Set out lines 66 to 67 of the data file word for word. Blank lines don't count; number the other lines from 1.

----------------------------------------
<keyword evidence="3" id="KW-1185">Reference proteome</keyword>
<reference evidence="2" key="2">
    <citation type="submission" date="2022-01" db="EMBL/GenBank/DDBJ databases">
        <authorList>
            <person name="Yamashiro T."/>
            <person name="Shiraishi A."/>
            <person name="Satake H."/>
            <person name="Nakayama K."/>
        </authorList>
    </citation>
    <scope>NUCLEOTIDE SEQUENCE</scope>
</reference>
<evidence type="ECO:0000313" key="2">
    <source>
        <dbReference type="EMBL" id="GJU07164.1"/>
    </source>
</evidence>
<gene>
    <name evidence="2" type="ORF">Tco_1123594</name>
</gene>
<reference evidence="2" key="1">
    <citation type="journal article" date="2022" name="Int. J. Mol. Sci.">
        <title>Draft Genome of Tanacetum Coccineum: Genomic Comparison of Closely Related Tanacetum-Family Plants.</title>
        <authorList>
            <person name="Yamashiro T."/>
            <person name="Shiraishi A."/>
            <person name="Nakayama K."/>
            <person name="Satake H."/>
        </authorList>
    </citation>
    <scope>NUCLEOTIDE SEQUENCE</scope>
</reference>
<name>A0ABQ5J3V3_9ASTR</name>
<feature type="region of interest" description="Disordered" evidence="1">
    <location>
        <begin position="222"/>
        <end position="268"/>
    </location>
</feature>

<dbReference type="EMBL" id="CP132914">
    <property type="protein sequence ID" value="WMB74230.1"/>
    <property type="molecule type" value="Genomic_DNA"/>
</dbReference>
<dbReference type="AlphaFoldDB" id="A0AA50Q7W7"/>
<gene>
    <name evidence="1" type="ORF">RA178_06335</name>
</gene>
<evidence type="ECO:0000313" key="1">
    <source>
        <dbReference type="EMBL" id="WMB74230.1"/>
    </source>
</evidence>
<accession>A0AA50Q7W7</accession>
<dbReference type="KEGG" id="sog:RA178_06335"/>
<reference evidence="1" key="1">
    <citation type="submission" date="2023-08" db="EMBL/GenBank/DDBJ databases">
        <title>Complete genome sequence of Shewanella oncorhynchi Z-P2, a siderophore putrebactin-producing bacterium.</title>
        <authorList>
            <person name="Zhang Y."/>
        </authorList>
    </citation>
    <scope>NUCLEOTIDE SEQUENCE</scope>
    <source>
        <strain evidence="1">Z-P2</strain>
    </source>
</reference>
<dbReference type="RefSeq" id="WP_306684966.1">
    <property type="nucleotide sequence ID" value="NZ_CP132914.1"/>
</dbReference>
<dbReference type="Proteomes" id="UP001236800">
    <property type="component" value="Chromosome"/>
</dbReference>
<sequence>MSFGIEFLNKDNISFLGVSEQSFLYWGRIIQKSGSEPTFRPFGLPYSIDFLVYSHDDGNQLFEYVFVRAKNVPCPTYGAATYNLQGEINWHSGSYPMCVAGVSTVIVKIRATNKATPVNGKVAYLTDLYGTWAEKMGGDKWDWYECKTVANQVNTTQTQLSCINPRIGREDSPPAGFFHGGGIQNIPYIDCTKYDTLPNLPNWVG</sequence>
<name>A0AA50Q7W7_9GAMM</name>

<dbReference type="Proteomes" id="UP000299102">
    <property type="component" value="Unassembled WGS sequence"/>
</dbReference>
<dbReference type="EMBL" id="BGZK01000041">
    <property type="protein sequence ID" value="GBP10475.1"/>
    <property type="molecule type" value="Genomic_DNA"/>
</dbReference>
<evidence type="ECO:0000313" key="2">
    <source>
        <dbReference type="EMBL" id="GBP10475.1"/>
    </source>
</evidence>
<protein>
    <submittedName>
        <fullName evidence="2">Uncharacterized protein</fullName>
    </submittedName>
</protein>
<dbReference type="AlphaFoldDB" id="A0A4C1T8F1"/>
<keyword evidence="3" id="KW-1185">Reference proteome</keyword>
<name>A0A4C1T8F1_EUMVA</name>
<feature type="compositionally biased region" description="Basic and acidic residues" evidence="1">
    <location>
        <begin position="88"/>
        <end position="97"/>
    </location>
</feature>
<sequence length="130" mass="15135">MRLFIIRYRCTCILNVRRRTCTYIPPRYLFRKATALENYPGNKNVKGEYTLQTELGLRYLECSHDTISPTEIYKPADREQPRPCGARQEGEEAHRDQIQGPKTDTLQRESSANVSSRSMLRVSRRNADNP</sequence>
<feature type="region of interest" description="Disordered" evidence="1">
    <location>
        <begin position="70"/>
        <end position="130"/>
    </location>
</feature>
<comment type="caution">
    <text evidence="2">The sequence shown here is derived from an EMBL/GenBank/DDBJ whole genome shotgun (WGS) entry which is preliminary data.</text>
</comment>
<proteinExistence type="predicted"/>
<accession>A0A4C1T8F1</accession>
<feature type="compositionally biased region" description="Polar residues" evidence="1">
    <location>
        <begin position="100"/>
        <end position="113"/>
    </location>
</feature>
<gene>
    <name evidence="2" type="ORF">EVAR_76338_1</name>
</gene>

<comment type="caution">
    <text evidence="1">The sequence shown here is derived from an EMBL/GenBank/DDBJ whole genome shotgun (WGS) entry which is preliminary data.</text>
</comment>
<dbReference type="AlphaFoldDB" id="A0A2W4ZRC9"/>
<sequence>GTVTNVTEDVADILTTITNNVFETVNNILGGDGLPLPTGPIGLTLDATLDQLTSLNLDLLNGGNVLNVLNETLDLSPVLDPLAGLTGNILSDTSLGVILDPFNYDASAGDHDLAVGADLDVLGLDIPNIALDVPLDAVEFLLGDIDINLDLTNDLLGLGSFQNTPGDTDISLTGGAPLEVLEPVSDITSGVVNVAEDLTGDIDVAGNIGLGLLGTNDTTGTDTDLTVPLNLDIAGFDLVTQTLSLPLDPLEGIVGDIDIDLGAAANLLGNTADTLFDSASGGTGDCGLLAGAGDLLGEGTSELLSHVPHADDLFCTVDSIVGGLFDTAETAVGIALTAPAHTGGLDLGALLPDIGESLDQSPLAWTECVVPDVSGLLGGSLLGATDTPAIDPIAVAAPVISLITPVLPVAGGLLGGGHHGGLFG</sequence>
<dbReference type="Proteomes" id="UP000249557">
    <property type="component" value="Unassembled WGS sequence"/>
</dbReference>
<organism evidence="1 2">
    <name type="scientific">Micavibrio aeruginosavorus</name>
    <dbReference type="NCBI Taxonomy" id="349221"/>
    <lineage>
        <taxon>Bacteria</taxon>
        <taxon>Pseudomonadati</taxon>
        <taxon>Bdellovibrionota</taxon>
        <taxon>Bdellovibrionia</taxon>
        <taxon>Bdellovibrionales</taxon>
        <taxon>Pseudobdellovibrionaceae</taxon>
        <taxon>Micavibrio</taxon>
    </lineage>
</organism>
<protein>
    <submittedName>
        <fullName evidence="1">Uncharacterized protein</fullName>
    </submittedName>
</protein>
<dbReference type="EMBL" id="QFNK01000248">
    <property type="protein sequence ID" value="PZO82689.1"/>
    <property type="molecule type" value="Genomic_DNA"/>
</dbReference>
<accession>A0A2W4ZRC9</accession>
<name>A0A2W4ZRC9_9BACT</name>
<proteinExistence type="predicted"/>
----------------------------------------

</reference>
<dbReference type="RefSeq" id="WP_306684966.1">